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Arthur's O'on, Stenhouse

Temple (Roman)

Site Name Arthur's O'on, Stenhouse

Classification Temple (Roman)

Canmore ID 46950

Site Number NS88SE 5

NGR NS 8793 8278

NGR Description Discovery area centred at NS c. 8793 8278

Datum OSGB36 - NGR


Ordnance Survey licence number AC0000807262. All rights reserved.
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Administrative Areas

  • Council Falkirk
  • Parish Larbert
  • Former Region Central
  • Former District Falkirk
  • Former County Stirlingshire

Archaeology Notes

NS88SE 5 879 827

In c. 1720 W Stukeley together with Mr. Felf carried out a survey of sites along the Antonine Wall or 'Graham's Dike'. They especially looked at site of Arthur's O'on. The volume contains three fold out illustrations, the first shows Roman carvings and inscriptions from along the Antonine Wall, the second a plan and perspective drawing of the temple buildings and the third a map showing the length the wall and immediately surrounding areas.

Stukeley 1720 Bib No. 34379

(NS 8797 8273) Arthur's Oon (R) (Site of)

OS 6" map (1938)

Arthur's Oon was virtually complete until demolished in 1743, so for details we have to rely on early antiquaries (bibliography given in K A Steer (1958)).

It was built of dry freestone blocks measuring up to 4' by 1'10" with walls c. 4' thick describing a circle some 28' in outer diameter. Above, it rose in a corbelled dome to a height of 22' with a circular hole at the top which was perhaps original. A huge stone block inside, presumably the altar or statue base was reported by an early writer, and of the antiquaries who claimed to see carvings on the wall (mainly above the door inside), four made out eagles, two Victories, and two, inscriptions. The Oon's Roman date is certain as its masonry was far better than any native or Saxon work could be, and it is mentioned in a gloss on Nennius, perhaps of 9th century origin.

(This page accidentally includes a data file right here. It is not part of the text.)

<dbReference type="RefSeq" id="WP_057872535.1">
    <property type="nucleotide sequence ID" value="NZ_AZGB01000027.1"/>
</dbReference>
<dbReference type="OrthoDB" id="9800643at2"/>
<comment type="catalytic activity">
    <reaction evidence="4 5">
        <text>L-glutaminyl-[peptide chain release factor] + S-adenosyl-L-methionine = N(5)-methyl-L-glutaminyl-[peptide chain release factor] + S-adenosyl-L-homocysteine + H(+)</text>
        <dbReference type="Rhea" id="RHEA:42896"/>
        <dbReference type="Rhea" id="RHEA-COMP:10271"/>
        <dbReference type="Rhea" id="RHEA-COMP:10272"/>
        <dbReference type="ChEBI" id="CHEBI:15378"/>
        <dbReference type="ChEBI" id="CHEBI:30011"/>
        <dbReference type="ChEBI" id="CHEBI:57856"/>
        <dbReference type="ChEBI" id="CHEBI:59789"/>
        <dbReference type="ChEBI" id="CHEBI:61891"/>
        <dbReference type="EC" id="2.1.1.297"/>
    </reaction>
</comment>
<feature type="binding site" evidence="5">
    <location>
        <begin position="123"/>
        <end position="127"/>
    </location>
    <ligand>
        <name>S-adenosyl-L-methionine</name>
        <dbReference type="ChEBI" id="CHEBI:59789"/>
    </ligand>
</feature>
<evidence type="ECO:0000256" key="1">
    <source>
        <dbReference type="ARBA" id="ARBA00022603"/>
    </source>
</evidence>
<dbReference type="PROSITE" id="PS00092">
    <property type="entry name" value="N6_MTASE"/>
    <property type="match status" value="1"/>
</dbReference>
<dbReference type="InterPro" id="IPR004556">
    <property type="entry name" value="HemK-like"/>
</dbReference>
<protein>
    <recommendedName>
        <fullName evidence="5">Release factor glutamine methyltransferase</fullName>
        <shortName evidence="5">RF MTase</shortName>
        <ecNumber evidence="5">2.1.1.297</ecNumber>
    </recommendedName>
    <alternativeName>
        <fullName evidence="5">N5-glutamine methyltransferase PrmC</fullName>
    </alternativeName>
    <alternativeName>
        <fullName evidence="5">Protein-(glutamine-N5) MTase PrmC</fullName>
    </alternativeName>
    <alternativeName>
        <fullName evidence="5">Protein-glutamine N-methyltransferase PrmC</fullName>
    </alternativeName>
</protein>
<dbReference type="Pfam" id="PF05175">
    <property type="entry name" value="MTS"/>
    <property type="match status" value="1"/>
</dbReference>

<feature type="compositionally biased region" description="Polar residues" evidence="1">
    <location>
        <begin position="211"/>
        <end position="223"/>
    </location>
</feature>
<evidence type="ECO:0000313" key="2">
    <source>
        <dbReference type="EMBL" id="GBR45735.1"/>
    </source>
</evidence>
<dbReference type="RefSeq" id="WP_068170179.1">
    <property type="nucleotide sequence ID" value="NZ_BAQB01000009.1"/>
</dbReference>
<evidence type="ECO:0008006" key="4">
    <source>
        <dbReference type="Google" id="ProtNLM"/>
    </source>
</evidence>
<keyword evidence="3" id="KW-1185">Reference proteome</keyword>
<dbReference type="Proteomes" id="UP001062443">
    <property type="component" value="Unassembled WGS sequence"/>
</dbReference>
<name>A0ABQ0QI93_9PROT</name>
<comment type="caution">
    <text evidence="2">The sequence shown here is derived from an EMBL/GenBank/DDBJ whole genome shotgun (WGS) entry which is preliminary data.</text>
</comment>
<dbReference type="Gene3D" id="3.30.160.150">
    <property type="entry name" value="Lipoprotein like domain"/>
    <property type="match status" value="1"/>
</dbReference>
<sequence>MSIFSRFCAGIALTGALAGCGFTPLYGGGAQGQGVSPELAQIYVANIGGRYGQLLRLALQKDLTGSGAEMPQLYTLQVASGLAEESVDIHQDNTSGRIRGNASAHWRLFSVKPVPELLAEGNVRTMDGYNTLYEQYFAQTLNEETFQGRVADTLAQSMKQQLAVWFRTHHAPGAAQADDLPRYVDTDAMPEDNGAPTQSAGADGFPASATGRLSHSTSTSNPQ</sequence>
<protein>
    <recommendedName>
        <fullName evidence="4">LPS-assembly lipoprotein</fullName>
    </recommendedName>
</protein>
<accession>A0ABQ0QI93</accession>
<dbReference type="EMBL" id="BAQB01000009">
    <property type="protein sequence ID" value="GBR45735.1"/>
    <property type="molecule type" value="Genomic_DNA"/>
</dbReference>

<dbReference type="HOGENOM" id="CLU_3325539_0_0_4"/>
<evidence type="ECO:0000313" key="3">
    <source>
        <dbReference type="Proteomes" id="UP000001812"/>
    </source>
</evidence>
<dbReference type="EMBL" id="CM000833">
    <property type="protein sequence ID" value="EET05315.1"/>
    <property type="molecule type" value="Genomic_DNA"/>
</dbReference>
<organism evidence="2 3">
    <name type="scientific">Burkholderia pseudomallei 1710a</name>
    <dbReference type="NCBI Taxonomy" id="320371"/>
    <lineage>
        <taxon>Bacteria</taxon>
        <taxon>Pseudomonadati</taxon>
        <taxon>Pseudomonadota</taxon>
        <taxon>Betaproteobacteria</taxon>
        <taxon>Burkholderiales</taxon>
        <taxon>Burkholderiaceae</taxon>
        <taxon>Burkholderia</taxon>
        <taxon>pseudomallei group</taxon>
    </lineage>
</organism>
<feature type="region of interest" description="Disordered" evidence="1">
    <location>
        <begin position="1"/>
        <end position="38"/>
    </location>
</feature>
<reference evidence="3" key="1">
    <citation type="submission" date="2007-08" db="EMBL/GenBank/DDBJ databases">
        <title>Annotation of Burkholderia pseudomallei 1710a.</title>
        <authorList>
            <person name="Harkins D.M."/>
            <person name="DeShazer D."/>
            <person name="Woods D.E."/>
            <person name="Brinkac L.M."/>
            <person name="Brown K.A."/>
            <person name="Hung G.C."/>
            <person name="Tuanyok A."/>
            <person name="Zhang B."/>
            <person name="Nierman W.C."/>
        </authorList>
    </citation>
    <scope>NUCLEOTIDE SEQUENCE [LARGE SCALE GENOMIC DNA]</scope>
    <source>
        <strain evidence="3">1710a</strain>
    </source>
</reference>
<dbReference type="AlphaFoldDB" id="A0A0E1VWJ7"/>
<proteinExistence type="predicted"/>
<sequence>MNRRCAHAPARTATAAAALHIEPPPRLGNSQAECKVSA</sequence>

The building is unique. It was definitely a temple, since a bronze finger from the cult statue was found in a crevice (the figure might have stood on the pedestal mentioned), and was too far from a fort or road to have been a bath or mausoleum. Ox horns, perhaps sacrificial, were found nearby. Its proximity to a spring has caused the suggestion that it was dedicated to a water goddess, but the masonry is too good to suit a shrine to a local godling. Its skilful construction shows that only the military could have built it.

A broken relief from Rose Hill on Hadrian's Wall depicts Victory, an eagle, and a round domed building under a tree, which can only represent a structure like Arthur's Oon. If we accept the carvings alleged on the Oon, it is remarkable that they refer to Victory, and to eagles. It is true that Victory was normally worshipped in the forts, but the easiest interpretation is that the Oon was a tropaeum, an official monument dedicated to Victory, and also commemorating the campaign that led to the establishment of the Antonine Wall. Since the Oon is unlikely to be Agricolan, its dates are limited to the period of occupation of the Antonine Wall.

M J T Lewis 1965

When visited in 1950, nothing of the building was visible.

Visited by OS (FDC) 21 June 1950.


Field Visit (19 August 1958)

NS88SE 879 827

Roman Temple, "Arthur's O'on", Stenhouse (Site).